It sometimes can feel like the Internet is a gift from the heavens. If Elon Musk has his way, that description might be closer to the truth than we have ever dreamed. The brains behind electric
company Tesla and orbital vehicle manufacturer SpaceX has just applied to the Federal Communications Commission (FCC) for permission to operate a network of satellites capable of offering Internet service anywhere around the world.
The goal is to build an extensive system of non-geostationary satellites that provide high-speed broadband Internet, at a fraction of the cost of current ISPs, according to SpaceX’s regulatory filing. The company said the network would be capable of reaching both fixed and mobile users anywhere around the globe, even in the most rural locations.
Uploading to the Stars
If the FCC gives SpaceX the go-ahead, the project truly would be monumental in scope. The company said it has plans to manufacture, launch, and operate all the satellites in a network composed of up to 4,000 separate satellites. Musk said he plans to build the satellites at a new plant in Seattle, Wash. If the FCC agrees to his proposition, preliminary tests could begin as soon as 2016, with parts of the system operational by the end of 2020.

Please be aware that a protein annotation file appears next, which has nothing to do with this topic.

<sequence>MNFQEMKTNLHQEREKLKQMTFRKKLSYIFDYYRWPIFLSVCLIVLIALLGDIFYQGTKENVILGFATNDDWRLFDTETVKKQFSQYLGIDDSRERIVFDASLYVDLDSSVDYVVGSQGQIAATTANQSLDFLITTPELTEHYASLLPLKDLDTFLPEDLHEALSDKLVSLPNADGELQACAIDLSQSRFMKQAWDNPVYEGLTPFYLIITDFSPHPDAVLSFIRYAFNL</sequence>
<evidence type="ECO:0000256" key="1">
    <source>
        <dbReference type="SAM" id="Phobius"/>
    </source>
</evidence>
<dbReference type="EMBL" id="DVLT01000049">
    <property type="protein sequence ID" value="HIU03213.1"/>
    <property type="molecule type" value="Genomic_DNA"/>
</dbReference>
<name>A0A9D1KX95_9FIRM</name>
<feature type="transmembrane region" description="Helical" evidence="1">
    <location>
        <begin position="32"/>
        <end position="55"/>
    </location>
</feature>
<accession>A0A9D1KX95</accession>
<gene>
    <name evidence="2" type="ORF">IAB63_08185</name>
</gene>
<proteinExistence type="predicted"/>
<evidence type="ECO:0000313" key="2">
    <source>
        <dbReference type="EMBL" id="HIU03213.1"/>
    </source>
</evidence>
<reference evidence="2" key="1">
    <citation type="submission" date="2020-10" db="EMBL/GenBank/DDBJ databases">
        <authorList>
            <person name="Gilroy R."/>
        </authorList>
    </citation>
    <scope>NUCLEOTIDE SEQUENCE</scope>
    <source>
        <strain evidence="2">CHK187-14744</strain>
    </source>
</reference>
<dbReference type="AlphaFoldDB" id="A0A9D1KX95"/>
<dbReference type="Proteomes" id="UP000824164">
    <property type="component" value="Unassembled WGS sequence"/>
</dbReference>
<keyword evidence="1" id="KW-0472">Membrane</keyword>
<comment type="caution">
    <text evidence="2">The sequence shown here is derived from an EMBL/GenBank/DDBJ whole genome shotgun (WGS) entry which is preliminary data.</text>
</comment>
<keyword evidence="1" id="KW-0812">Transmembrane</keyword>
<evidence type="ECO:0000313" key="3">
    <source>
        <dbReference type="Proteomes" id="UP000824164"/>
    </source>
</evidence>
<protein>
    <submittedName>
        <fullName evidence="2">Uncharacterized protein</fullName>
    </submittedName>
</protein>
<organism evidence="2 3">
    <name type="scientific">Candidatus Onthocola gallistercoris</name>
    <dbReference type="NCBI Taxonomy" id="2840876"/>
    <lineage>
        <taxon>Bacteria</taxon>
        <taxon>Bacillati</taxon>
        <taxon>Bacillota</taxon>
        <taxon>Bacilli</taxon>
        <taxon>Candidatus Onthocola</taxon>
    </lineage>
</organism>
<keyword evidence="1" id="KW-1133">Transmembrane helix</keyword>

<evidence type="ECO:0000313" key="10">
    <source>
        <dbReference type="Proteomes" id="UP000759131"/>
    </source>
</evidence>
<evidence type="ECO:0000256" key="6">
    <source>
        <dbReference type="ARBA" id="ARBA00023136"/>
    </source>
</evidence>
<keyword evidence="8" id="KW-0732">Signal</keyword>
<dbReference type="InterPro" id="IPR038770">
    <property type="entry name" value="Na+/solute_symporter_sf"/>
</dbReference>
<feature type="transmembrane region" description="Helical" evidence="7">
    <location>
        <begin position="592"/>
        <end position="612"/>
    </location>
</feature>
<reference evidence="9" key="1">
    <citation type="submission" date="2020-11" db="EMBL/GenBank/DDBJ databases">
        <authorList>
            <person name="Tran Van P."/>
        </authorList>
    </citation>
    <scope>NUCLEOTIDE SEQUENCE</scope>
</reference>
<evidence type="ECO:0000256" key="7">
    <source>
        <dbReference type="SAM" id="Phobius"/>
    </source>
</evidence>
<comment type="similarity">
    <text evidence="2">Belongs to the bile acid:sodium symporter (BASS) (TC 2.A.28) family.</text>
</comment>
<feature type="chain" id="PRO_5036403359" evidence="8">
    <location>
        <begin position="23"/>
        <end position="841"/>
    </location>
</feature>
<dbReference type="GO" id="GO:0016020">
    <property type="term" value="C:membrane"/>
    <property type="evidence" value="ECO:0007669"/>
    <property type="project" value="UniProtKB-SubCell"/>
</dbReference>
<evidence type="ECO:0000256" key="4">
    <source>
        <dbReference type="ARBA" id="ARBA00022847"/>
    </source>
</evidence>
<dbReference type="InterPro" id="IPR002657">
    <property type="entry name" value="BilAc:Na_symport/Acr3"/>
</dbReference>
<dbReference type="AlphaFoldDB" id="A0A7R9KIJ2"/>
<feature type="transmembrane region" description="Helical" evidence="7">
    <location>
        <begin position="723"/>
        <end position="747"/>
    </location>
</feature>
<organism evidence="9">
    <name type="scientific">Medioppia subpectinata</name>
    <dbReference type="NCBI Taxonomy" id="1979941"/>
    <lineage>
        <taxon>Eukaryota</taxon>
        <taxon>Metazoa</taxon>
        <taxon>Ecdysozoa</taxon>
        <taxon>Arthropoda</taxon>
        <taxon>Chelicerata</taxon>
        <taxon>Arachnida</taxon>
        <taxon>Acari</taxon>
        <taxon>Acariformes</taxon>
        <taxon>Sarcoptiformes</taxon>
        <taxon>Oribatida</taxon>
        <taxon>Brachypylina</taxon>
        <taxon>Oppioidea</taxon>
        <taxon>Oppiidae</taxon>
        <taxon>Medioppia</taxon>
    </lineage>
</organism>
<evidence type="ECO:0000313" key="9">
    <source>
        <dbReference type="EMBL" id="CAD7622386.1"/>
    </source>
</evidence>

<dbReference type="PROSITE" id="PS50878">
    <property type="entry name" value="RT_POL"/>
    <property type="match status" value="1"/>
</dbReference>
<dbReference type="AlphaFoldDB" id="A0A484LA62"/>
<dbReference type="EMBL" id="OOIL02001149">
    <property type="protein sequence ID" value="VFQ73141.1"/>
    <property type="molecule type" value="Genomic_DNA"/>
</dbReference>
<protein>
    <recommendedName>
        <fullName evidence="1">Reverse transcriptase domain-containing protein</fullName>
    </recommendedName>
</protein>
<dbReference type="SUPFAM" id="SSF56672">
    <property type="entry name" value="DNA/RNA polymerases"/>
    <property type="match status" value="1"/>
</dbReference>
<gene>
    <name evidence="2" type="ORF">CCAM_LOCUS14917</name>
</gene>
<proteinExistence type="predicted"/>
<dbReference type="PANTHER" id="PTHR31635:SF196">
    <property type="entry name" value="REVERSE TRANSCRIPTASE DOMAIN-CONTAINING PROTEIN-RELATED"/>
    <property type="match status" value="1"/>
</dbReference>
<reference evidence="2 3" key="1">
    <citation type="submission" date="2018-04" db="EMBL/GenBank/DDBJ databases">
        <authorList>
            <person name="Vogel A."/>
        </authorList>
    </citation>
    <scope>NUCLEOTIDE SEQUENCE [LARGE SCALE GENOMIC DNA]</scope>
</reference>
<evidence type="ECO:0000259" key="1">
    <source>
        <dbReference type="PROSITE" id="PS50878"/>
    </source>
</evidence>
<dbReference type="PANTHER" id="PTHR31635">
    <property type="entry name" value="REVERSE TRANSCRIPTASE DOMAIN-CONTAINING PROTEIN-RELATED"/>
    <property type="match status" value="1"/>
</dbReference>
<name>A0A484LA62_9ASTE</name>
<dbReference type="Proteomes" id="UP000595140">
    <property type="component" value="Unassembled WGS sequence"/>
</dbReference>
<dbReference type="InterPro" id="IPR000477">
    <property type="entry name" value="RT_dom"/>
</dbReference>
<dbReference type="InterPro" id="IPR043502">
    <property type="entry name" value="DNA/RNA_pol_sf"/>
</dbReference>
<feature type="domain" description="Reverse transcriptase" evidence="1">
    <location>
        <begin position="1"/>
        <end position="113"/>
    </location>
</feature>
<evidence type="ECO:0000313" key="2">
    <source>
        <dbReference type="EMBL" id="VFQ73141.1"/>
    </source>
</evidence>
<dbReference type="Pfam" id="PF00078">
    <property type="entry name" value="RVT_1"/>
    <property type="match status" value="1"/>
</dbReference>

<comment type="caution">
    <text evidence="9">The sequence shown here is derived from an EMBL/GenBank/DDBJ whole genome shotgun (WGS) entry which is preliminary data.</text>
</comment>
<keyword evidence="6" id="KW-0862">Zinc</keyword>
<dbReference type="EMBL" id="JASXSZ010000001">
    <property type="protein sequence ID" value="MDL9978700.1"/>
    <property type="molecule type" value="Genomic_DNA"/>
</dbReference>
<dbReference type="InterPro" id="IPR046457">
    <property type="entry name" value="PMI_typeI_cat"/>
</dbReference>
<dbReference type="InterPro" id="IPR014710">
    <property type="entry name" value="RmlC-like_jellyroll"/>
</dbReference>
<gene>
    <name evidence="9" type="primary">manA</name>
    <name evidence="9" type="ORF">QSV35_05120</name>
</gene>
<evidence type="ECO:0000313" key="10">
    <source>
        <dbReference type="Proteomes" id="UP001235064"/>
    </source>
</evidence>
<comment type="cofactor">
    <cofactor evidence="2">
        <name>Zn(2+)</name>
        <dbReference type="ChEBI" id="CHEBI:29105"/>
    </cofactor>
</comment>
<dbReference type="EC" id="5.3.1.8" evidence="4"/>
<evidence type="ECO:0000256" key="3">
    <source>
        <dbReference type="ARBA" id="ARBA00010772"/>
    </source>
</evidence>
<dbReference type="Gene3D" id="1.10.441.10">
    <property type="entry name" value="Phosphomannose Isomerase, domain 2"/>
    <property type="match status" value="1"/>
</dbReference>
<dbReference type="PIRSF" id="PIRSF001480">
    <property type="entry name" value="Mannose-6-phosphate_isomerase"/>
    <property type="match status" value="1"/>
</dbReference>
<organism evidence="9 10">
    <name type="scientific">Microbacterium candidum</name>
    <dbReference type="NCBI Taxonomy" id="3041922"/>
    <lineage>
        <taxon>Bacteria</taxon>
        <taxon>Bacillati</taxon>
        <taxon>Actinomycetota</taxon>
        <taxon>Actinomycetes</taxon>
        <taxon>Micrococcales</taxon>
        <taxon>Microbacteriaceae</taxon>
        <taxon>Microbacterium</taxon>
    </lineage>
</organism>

The satellite network would be positioned in low-earth orbit, only about 1,100 kilometers high. By locating the satellites in lower orbit, SpaceX would be able to avoid the limitations of geostationary orbit. DirecTV and Dish Networks both provide satellite Internet service using transmitters located at higher altitudes.
However, because satellites located in geostationary orbit remain above the same location relative to the ground, they are only able to serve specific geographical areas. SpaceX’s designs call for multiple satellites to continually pick up and hand off their Internet connections, providing both broader coverage and more redundancy.
Musk is hardly the first to tout ambitious plans to provide worldwide access to the World Wide Web through satellites. Three years ago, a company called LightSquared announced a similar proposal that was given the preliminary go-ahead by the FCC. However, the firm was ultimately shut down due to logistical problems. Facebook also recently cancelled a planned $500 million project to provide satellite Internet service across the globe. Successfully launching a single communication satellite into space remains a technical challenge for any company, to say nothing of increasing that number to four thousand.
But the technology is basically sound. As a matter of fact, SpaceX might find itself competing with a number of other players looking to displace incumbents like Comcast and Time Warner Cable. Virgin Group founder Richard Branson has also started a company called OneWeb that has plans to blanket the world with Internet service.
And SpaceX apparently will not want for financial resources. Both Google and Fidelity Investments recently announced a combined $1 billion equity investment in the company, at least in part to support its satellite Internet initiative.
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